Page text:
1

You May Not Have to Give a Recorded Statement

You absolutely do not have to give a recorded statement to the other guy's insurance company. In fact, we strongly recommend against giving a recorded statement to the other guy's insurance company. As for your insurance company, most insurance policies require you to cooperate generally and most specifically require you to give a recorded statement if asked. So, if your company asks you for a recorded statement you will probably have to give them one or risk jeapordizing your coverage.

2

Make Sure You've Heard and Understood the Question

Once you've agreed to give a recorded statement, the conversation will likely take place over the phone although it can occur in person. The most important thing you can do is ensure you've both heard and understood the question you are being asked. Once the investigator has asked the question, you should pause. Think about the question. Are you sure you heard it all clearly? Are you sure you understood the whole question and all of the words used? If you haven't, ask that the question be repeated or rephrased.

3

Control Your Answer

Answer the question you're asked completely and clearly (speak audibly, no nodding or head shakes, no "uh-huhs or uh-uhs"), but don't volunteer information beyond the scope of the question. And don't think out loud. If you're asked what time you started the trip that ended in the accident, your answer should be something like, "About 9:30 a.m." It shouldn't sound like this, "Well, let's see. I left the house early that day because my daugher had a dentist appointment. We were running late and I had to get her breakfast after her appointment and before school. So, we drove through McDonald's. That was about 9 a.m. Then I dropped her at school. I remember thinking how late I was for work. I probably left her school around 9:30 a.m."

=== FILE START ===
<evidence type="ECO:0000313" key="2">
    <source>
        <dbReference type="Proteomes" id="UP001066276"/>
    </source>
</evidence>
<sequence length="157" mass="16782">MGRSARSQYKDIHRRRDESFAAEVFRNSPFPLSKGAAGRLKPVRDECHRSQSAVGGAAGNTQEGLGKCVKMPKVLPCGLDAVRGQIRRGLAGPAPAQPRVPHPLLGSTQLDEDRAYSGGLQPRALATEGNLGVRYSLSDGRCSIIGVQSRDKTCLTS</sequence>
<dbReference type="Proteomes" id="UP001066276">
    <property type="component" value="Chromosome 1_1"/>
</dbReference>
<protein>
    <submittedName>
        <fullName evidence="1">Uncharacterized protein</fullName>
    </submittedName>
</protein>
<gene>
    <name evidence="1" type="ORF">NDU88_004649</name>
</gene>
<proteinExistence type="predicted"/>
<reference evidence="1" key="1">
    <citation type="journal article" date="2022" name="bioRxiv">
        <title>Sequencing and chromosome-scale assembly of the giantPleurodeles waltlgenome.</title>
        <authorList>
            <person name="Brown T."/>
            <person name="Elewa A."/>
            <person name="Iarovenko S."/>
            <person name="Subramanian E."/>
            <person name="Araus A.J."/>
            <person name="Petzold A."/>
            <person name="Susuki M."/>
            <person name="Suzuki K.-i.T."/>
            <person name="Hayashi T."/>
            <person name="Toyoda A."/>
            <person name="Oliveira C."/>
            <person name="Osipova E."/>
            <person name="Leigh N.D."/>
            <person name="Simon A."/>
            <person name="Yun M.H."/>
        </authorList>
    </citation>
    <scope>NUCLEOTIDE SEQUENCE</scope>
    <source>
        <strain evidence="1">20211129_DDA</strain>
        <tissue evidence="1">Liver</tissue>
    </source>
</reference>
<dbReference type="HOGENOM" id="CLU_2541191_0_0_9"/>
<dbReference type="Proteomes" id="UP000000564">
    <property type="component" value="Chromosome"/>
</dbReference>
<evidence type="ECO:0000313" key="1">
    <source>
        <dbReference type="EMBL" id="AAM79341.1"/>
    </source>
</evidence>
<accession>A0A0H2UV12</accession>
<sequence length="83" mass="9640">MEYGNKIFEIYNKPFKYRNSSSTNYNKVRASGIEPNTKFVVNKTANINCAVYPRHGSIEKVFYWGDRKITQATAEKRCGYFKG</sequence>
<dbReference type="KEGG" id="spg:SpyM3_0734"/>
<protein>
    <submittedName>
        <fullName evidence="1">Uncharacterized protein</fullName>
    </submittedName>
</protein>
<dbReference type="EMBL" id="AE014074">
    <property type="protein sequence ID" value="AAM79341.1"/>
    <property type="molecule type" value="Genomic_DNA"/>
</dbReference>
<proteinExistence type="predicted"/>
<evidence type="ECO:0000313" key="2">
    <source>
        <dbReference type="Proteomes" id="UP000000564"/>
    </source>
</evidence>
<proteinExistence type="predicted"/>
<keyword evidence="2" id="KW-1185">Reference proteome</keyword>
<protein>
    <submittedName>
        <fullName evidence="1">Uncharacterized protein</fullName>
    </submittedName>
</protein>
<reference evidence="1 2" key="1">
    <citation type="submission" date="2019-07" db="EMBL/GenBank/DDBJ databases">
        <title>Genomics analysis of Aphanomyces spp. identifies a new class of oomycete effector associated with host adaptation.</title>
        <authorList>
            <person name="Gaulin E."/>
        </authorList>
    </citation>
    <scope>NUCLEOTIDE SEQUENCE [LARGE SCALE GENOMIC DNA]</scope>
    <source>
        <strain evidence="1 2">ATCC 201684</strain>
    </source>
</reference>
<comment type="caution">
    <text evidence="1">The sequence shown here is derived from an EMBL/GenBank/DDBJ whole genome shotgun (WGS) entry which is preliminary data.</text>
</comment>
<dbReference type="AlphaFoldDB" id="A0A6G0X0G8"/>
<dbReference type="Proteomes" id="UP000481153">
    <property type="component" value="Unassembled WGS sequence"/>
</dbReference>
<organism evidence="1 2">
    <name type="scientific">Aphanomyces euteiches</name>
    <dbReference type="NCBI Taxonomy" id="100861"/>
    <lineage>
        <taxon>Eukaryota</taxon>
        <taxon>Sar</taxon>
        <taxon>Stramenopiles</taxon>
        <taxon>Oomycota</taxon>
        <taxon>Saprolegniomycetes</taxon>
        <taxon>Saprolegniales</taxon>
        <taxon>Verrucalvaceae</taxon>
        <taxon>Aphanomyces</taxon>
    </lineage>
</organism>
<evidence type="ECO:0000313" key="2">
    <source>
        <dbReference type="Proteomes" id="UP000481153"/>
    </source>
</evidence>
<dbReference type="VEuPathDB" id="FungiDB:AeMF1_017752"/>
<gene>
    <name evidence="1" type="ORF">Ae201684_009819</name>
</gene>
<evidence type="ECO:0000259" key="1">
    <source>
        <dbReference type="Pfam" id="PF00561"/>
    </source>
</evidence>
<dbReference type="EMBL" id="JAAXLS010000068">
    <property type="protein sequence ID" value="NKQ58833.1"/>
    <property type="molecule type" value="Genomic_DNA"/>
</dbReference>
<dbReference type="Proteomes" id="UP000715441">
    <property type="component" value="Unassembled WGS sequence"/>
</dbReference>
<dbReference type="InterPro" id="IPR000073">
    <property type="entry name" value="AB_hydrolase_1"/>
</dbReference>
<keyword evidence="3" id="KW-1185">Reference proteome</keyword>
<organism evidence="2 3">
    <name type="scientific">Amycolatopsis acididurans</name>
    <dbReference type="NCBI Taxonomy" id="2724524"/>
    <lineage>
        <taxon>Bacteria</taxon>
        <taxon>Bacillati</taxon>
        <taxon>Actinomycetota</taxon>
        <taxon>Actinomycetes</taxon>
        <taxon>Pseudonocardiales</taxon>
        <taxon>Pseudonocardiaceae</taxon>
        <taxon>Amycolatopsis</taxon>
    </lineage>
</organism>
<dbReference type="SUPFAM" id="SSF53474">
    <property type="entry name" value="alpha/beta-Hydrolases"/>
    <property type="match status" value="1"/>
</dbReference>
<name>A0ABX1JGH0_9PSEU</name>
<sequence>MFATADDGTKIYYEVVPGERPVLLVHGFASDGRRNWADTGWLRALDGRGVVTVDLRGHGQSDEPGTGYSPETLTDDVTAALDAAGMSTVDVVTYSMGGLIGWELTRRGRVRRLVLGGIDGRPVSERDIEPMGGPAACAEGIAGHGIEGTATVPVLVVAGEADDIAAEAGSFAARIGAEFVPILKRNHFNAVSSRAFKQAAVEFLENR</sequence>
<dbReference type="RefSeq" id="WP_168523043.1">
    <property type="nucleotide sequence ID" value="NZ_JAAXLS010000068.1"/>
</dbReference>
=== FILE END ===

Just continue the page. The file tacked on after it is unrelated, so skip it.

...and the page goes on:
4

Keep it Factual and Accurate

Don't accuse and don't accept blame. Only provide information that you know personally. Don't guess, speculate or assume. If you don't know the answer, then your answer is "I don't know." This is particularly true of questions about time, distance and speed. If you know how many seconds there were between the time you first saw the other driver's car and the time it collided with you, you can tell the questioner. But don't say, "A couple of seconds" if what you really mean is, "I'm not sure, it wasn't very long." And if you're not sure about something, make sure you tell the investigator that you're not certain

5

Consider Each Question and Answer as Standing Alone

Make each question and answer complete by themselves so that, if read out of context, your answer accurately conveys your position. Straighten out confusion and clarify multiple meanings.

6

Keep Your Demeanor Polite

Be polite but not chummy. The investigator is not your friend. Nor do you need to treat the investigator like an enemy. Your job is to provide factual information in response to the inquiries you are given, no more and no less. Any other response, whether it be an effort to reach out to the investigator as a friend or a defensive or angry response will only get in the way of doing your job properly.

7

Tell the Truth

Remember the first rule of all insurance company communications: always tell the truth, even when it's uncomfortable...especially when it's uncomfortable.